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Is Top Spring International Holdings Limited (HKG:3688) A Risky Dividend Stock?

Simply Wall St

Could Top Spring International Holdings Limited (HKG:3688) be an attractive dividend share to own for the long haul? Investors are often drawn to strong companies with the idea of reinvesting the dividends. If you are hoping to live on your dividends, it's important to be more stringent with your investments than the average punter. Regular readers know we like to apply the same approach to each dividend stock, and we hope you'll find our analysis useful.

With a eight-year payment history and a 3.1% yield, many investors probably find Top Spring International Holdings intriguing. We'd agree the yield does look enticing. When buying stocks for their dividends, you should always run through the checks below, to see if the dividend looks sustainable.

Explore this interactive chart for our latest analysis on Top Spring International Holdings!

SEHK:3688 Historical Dividend Yield, May 24th 2019

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Payout ratios

Dividends are typically paid from company earnings. If a company pays more in dividends than it earned, then the dividend might become unsustainable - hardly an ideal situation. Comparing dividend payments to a company's net profit after tax is a simple way of reality-checking whether a dividend is sustainable. In the last year, Top Spring International Holdings paid out 89% of its profit as dividends. Paying out a majority of its earnings limits the amount that can be reinvested in the business. This may indicate a commitment to paying a dividend, or a dearth of investment opportunities.

In addition to comparing dividends against profits, we should inspect whether the company generated enough cash to pay its dividend. Last year, Top Spring International Holdings paid a dividend while reporting negative free cash flow. While there may be an explanation, we think this behaviour is generally not sustainable. It's positive to see that Top Spring International Holdings's dividend is covered by both profits and cash flow, since this is generally a sign that the dividend is sustainable, and a lower payout ratio usually suggests a greater margin of safety before the dividend gets cut.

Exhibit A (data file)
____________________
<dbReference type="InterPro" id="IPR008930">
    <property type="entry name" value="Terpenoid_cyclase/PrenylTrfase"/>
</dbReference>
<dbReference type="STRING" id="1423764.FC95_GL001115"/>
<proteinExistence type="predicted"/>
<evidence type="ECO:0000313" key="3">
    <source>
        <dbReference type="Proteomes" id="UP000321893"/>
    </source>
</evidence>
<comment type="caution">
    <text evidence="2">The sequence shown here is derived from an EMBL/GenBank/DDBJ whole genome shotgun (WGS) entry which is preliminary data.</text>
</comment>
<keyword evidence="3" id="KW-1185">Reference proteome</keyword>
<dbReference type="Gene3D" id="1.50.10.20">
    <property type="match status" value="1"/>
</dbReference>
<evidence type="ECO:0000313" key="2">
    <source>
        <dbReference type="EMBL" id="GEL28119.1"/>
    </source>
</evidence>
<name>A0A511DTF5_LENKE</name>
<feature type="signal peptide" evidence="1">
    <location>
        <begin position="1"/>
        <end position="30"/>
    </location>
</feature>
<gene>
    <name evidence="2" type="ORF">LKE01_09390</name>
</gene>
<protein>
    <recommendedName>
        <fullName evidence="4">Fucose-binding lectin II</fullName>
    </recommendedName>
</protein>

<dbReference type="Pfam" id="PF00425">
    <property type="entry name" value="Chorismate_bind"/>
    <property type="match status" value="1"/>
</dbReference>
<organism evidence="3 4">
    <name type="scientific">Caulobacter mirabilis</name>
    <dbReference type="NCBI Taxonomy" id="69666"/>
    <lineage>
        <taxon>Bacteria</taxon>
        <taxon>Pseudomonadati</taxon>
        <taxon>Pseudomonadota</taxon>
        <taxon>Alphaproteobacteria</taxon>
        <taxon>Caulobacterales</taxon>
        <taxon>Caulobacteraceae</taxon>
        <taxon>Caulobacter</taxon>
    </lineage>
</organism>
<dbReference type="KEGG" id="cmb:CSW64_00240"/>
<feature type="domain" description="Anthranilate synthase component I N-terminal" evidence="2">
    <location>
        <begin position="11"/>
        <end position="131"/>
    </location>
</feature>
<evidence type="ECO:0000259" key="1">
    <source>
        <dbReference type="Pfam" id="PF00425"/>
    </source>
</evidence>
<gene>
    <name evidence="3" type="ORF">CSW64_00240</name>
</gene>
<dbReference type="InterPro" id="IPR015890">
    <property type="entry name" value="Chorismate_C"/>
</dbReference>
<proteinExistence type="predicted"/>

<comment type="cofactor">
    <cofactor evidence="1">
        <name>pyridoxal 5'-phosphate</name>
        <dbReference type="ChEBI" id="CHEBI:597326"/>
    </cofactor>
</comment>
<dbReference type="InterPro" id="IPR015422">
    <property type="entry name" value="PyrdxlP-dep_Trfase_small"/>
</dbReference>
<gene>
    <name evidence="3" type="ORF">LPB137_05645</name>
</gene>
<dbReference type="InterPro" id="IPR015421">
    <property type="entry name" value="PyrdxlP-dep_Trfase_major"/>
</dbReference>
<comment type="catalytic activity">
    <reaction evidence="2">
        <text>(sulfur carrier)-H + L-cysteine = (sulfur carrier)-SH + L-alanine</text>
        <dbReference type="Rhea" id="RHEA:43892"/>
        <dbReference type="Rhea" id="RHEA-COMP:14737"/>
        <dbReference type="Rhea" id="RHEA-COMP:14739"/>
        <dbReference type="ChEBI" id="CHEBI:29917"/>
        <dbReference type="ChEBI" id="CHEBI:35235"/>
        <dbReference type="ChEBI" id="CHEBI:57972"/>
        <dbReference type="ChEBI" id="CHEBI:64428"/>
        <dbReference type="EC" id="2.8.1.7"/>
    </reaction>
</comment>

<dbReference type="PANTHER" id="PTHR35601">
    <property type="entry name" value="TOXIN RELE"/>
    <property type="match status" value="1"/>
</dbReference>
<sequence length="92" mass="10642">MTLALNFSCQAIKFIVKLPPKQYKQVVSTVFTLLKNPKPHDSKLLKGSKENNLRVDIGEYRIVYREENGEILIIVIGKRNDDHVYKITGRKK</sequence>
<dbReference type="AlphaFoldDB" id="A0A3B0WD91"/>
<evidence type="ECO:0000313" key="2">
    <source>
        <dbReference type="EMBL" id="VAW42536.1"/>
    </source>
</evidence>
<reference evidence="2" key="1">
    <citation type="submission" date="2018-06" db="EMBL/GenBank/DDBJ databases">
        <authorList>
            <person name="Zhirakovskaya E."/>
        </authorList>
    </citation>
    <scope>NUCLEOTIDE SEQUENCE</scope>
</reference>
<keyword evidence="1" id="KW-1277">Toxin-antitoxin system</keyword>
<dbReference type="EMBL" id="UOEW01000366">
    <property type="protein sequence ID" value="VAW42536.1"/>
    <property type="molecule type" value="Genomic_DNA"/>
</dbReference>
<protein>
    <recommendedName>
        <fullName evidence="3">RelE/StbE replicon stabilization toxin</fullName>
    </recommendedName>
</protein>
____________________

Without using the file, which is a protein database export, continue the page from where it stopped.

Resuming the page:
Remember, you can always get a snapshot of Top Spring International Holdings's latest financial position, by checking our visualisation of its financial health.

Dividend Volatility

One of the major risks of relying on dividend income, is the potential for a company to struggle financially and cut its dividend. Not only is your income cut, but the value of your investment declines as well - nasty. The first recorded dividend for Top Spring International Holdings, in the last decade, was eight years ago. It's good to see that Top Spring International Holdings has been paying a dividend for a number of years. However, the dividend has been cut at least once in the past, and we're concerned that what has been cut once, could be cut again. During the past eight-year period, the first annual payment was HK$0.15 in 2011, compared to HK$0.06 last year. The dividend has fallen 60% over that period.


Dividend Growth Potential

Given that dividend payments have been shrinking like a glacier in a warming world, we need to check if there are some bright spots on the horizon. Over the past five years, it looks as though Top Spring International Holdings's EPS have declined at around 41% a year. Declining earnings per share over a number of years is not a great sign for the dividend investor. Without some improvement, this does not bode well for the long term value of a company's dividend.

Conclusion

To summarise, shareholders should always check that Top Spring International Holdings's dividends are affordable, that its dividend payments are relatively stable, and that it has decent prospects for growing its earnings and dividend. Top Spring International Holdings gets a pass on its dividend payout ratio, but it paid out virtually all of its cash flow as dividends. This may just be a one-off, but we'd keep an eye on this. Earnings per share are down, and Top Spring International Holdings's dividend has been cut at least once in the past, which is disappointing. Using these criteria, Top Spring International Holdings looks quite suboptimal from a dividend investment perspective.

Now, if you want to look closer, it would be worth checking out our free research on Top Spring International Holdings management tenure, salary, and performance.

Looking for more high-yielding dividend ideas? Try our curated list of dividend stocks with a yield above 3%.

We aim to bring you long-term focused research analysis driven by fundamental data. Note that our analysis may not factor in the latest price-sensitive company announcements or qualitative material.

If you spot an error that warrants correction, please contact the editor at editorial-team@simplywallst.com. This article by Simply Wall St is general in nature. It does not constitute a recommendation to buy or sell any stock, and does not take account of your objectives, or your financial situation. Simply Wall St has no position in the stocks mentioned. Thank you for reading.